Holy Week

How many people will sit in churches on Easter Sunday and listen to a good sermon about the crucifixion of Jesus?  Don’t get me wrong; if you’ve read my previous posts, it’s certainly a good thing to hear the crucifixion being preached in the pulpit of any church.  Not every church in America has that anymore, Easter Sunday or otherwise.  But most every Christian that celebrates Easter is also familar with Palm Sunday.  Nearly as many know about Good Friday.  This entire week between Palm Sunday and Easter is known in many traditions as Holy Week, but it is not celebrated by as many Christian worshipers as it once was.

Palm Sunday reenacts the triumpful entry, the day Jesus rode into Jeruselum to shouts of “Hosanna,” or in effect “Hallelujah!”  Many were expecting him to proclaim himself Messiah, take the throne, and begin his reign as the king of the Jews.  By the end of the week, many of those same Jews who cried Hosanna would cry out “Crucify him” before Pontius Pilate.  On the Christian calendar, each day of this week has a title and special significance.  It was during this week that Jesus shared what we now know as the last supper with his disciples.  He took the Passover meal, the rememberance of how the sacrifice lamb saved the Hebrews while in Egypt from God’s judgement, and gave it new meaning.  He told his followers to still break the bread and take the cup, but to do it in rememberance of him.  This was the week that he washed the disciples feet as a lesson of humility and servanthood.  And in the Garden of Geseminee he was betrayed by Judas Iscariot.  He was tried falsely by Pilate, and crucified on what we know as Good Friday.  All of these events before Easter Sunday, though leading up to that climax.

See, what I’m saying is that Easter isn’t about the crucifixion of Jesus.  Easter celebrates the resurrection of Jesus from the dead.  Holy Week is the time to remember his last supper, lessons in the vineyard, final words to his followers, and the events of his death and burial.  Saturday is the time to be sad; it seems evil has triumphed, Death has been victorious, the disciples are scattered, and Mary is mourning the death of her son.  On Sunday, it all changes.  The captive of Death is set free, Jesus rises in newness of life, and hope is given that as Jesus is raised so shall those of us who die in Christ be raised.  Easter celebrates the resurrecting power of God, who made all things in the universe which obey Him.  Easter Sunday is about hope, life, redemption, reward, and in short all things being made new.  Many others before and after Jesus claimed to be the Messiah, but he is the only one sitting at the right hand of God who ever lives to make intercession.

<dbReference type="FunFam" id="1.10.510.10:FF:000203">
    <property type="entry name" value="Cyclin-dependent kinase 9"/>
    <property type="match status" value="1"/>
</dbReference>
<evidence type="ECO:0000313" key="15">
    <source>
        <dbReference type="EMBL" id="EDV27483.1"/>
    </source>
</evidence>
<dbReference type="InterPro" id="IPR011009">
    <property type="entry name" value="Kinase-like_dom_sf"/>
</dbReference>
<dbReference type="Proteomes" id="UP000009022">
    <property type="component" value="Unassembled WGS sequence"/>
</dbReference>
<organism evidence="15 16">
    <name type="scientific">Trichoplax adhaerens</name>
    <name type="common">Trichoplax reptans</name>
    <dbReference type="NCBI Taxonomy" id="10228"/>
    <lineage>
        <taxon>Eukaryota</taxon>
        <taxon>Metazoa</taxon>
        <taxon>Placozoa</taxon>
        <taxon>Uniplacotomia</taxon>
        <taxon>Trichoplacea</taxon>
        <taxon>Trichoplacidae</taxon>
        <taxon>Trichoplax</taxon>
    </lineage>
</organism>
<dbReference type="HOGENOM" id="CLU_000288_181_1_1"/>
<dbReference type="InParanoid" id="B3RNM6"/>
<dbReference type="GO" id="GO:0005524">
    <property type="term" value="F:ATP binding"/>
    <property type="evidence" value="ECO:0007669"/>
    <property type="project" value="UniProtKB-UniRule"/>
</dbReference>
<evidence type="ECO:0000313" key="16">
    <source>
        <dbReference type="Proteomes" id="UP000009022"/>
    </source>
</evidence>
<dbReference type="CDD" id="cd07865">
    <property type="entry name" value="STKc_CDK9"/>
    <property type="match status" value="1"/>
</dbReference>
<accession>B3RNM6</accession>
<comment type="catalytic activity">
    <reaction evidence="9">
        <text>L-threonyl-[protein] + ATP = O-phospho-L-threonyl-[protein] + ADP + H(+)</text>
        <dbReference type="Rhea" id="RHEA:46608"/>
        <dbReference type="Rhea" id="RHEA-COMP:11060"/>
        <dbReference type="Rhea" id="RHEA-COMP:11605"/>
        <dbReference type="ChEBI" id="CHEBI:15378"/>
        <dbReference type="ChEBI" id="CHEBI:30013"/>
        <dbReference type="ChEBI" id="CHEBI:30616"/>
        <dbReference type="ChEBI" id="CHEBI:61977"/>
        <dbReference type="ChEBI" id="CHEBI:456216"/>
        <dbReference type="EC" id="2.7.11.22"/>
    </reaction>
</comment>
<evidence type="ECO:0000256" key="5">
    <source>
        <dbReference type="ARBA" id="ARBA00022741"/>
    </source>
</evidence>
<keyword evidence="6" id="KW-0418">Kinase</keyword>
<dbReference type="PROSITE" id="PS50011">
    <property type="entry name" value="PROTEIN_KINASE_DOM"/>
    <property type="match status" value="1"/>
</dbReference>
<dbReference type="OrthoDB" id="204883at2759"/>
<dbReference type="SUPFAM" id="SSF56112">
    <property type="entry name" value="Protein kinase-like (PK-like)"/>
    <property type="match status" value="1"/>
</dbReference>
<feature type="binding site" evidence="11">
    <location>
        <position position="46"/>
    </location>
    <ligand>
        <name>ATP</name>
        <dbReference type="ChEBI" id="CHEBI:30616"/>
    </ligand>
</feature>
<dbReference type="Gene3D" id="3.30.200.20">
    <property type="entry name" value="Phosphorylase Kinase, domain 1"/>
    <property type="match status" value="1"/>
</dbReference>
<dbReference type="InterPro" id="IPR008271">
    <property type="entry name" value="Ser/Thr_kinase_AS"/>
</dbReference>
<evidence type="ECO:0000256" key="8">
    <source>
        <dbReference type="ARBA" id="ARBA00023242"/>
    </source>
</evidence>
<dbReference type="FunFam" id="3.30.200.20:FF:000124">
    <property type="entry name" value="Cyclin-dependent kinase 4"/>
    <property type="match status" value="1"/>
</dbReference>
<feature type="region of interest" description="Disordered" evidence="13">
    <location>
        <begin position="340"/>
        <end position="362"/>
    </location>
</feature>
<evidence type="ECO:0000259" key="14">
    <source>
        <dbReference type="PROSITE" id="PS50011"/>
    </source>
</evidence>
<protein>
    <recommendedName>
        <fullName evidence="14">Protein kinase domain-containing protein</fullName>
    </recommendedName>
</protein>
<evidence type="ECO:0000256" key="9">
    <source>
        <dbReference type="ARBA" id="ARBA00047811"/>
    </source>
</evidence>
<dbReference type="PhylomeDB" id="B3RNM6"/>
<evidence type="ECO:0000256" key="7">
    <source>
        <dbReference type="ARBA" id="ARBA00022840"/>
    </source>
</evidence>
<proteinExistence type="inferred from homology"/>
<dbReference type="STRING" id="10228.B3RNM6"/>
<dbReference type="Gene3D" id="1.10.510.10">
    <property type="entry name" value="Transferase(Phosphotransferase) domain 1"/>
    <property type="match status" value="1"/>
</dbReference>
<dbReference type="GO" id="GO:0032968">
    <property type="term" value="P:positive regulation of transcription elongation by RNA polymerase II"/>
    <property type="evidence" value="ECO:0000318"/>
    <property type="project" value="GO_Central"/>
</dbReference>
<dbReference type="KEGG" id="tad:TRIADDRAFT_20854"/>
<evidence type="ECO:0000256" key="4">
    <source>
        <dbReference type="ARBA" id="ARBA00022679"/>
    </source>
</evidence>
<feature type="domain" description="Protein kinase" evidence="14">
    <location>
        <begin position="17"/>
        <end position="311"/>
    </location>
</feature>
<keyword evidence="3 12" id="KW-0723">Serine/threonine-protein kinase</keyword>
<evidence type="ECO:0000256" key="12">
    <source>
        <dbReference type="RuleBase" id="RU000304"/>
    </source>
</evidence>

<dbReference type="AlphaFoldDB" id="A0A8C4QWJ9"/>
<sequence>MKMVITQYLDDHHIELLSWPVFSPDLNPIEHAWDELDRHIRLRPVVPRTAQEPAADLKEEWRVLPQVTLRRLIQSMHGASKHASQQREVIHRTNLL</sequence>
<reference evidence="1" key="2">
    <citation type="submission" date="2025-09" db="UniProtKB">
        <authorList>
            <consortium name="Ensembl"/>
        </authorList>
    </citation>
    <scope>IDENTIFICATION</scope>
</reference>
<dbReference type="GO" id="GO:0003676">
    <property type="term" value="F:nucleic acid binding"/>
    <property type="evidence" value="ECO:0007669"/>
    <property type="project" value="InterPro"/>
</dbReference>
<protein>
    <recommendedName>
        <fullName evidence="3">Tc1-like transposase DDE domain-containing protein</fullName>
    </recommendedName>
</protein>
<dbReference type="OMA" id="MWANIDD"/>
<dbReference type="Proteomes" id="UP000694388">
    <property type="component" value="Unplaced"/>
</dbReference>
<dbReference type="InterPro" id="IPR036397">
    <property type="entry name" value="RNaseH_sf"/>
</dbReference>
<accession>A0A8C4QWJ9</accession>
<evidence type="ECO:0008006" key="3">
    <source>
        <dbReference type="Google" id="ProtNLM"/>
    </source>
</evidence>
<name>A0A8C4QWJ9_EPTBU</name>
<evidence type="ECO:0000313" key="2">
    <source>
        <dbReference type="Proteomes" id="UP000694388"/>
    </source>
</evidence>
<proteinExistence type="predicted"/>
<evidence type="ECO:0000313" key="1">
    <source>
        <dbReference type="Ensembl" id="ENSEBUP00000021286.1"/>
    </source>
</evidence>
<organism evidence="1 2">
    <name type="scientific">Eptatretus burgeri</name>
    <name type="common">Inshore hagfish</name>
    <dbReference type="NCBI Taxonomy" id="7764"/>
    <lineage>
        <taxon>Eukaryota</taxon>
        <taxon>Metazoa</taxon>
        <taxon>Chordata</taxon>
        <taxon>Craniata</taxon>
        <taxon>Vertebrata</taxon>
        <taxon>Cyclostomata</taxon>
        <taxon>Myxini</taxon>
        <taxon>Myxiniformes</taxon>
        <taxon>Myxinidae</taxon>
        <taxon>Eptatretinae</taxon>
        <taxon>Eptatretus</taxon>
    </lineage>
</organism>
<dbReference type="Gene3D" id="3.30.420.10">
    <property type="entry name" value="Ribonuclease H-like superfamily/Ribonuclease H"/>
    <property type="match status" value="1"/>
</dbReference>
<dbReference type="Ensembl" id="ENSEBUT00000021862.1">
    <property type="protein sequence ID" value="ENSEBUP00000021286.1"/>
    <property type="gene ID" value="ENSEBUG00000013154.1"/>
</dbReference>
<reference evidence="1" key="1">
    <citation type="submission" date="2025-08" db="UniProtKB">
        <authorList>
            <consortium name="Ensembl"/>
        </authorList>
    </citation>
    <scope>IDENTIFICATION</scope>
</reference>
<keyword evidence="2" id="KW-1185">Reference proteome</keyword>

I know why it happens.  Many marginal Christian believers will come to church that day who will not be back until either Christmas or perhaps next Easter.  The pressure is on to get the Gospel out while the chance is there.  But the rest of us need to remember that Easter is not about the end of life, but the beginning of resurrected life.  It is the time to celebrate, and it’s why we meet on Sunday and not the Old Testament Sabbath.  Be gloomy on Saturday, but don’t forget that joy comes in the morning.  (And if you know about sunrise service, joy comes very early in the morning.)